New York (NY) - Last week, a spokesperson for LG Electronics told This Week in Consumer Electronics magazine that the combination Blu-ray / HD DVD player it had announced in March, was not in the cards for the company's slate of fall releases. TWICE and others took this news as a clear signal that the hybrid player would not be produced at all.
On the surface, it might appear that the company left the door open a crack when it told TWICE it had not yet finalized its product plans for the second half of 2007 - a time period which, many believe, began on 1 July. But in a gala press event in New York last Saturday at perhaps the strangest possible venue - literally Madame Tussaud's Wax Museum - LG was quick to show off its latest round of Blu-ray disc burner drives, one of which will also burn all standard writable DVD formats and sell for an MSRP of $899.
But the main focus of the event was supposedly to show off home electronics equipment, most notably including its 71" HDTV display. So the fact that LG showed PC-based drives as indicative of its high-definition video disc offerings is leaving many confused, probably including dealers as well. Both the HD-199 stand-alone HD DVD player, and the BD-199 stand-alone Blu-ray disc player - prototypes of which were both unveiled at CES last January - were conspicuously missing.
Their absence, however, is in line with the spokesperson's comment that it hadn't finalized its product plans for this year.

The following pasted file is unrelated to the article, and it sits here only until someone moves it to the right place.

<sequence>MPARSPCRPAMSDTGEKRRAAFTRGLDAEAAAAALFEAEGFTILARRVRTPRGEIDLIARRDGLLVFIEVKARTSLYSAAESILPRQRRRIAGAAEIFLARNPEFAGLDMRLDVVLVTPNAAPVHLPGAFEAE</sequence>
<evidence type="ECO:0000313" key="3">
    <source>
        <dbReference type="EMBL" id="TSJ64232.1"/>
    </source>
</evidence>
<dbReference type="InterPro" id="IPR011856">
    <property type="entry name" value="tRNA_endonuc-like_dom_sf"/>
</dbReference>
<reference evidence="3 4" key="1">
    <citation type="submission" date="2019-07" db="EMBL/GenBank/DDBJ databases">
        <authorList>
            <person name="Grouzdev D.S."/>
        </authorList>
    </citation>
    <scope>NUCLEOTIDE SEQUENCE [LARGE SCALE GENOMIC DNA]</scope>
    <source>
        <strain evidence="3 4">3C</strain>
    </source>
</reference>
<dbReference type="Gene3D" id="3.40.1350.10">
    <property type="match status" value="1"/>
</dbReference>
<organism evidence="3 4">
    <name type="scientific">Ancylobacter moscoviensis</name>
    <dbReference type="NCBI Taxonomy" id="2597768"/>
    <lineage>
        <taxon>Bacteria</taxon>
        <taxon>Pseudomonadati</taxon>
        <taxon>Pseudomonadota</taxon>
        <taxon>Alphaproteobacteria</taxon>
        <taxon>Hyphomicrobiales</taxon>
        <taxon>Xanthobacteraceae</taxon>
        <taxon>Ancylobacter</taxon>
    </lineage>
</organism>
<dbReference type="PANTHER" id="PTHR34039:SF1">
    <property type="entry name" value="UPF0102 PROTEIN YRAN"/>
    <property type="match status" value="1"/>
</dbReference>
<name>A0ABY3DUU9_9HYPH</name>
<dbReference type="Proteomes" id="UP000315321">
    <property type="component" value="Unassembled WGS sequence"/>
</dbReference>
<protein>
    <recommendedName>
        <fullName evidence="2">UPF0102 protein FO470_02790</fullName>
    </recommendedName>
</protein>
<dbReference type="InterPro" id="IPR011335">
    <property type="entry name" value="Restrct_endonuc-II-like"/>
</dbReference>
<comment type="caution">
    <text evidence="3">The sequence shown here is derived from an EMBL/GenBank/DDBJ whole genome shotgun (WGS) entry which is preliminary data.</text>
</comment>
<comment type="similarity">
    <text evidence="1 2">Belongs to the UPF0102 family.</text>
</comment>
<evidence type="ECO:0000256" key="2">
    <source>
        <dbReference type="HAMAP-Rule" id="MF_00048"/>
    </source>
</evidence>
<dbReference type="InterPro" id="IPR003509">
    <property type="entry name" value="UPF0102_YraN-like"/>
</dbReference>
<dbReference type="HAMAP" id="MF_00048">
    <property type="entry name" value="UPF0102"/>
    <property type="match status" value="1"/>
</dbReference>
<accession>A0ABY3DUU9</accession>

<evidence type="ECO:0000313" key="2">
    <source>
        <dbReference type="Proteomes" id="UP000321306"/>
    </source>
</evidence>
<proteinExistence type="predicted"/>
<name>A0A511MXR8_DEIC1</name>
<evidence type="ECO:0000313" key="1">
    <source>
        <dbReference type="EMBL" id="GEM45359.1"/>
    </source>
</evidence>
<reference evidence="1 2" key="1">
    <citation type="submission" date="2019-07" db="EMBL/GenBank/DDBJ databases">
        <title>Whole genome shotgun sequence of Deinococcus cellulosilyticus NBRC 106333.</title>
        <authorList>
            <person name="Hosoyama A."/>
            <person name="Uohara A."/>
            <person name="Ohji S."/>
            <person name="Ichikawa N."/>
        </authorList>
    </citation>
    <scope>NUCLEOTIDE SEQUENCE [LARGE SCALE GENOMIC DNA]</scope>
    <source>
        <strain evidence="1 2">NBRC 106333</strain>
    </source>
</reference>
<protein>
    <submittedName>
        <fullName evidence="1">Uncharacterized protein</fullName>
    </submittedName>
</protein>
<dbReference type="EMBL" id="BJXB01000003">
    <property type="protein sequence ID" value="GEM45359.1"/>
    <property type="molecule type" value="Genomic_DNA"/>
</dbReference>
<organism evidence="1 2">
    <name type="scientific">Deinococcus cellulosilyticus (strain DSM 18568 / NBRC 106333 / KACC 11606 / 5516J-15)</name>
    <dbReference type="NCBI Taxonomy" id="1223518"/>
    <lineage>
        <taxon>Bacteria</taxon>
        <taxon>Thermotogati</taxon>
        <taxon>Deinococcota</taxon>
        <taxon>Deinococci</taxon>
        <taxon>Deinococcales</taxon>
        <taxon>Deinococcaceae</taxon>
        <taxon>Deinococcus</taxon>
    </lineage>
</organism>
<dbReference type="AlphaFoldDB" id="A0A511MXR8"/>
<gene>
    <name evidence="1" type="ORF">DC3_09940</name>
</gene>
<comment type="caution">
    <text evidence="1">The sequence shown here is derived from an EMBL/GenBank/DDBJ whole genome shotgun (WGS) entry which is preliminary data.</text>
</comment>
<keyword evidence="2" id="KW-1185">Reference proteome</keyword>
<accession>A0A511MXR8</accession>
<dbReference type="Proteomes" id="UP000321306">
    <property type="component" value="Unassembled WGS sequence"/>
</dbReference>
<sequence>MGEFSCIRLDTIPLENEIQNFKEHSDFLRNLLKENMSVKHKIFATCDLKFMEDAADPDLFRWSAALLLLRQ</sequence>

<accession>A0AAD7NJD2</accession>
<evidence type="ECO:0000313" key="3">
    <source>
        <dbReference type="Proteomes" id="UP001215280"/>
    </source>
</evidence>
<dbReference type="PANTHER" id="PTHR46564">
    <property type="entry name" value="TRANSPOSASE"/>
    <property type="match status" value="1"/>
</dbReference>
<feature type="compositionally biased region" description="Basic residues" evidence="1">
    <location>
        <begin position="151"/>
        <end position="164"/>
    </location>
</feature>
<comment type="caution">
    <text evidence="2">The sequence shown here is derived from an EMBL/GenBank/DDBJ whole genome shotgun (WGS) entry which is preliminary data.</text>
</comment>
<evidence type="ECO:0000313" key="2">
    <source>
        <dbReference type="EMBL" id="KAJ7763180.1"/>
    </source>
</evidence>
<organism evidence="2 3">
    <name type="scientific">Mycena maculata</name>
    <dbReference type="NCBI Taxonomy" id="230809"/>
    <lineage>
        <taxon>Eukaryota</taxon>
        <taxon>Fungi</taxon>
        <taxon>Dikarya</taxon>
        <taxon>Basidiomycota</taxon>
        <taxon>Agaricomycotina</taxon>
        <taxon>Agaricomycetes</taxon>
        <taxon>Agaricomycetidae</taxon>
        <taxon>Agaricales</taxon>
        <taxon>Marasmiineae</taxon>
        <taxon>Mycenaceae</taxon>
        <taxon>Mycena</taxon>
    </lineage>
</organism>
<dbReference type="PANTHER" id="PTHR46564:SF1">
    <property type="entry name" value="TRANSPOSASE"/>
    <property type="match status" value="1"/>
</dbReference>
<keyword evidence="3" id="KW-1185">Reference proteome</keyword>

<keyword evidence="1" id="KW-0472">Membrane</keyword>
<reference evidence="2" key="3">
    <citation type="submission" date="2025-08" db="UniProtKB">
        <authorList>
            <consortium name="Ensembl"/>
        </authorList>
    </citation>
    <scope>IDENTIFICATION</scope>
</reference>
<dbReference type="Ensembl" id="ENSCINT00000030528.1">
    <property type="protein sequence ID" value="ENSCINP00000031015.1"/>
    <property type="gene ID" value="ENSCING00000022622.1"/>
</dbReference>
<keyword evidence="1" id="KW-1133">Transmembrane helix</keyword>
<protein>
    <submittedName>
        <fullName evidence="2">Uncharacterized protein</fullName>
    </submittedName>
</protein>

If none of the three components, including the yet-to-be-seen LG hybrid, ever make it out the gate, some video enthusiasts are wondering whether it would be that great a loss. Samsung has considered the possibility of producing its own hybrid player, as TG Daily reported on last June. But in response to that news, Samsung has issued statements elsewhere in the press saying, "Samsung Electronics is fully committed to the Blu-ray format and currently only has plans to introduce a Blu-ray player to the market."
Samsung's statement is interesting, first of all, for acknowledging that the company has plans. But the rumor that got the hybrid player buzz to start with came from a Samsung assistant manager, in an interview with IDG News Service. If the company as a whole ever was considering a "universal player," the fact that it apparently is not doing so now may be an indication of the combined weakness in sales for the first high-def players for both formats in North America, which could bode for a very weak niche market, potentially, in hybrids.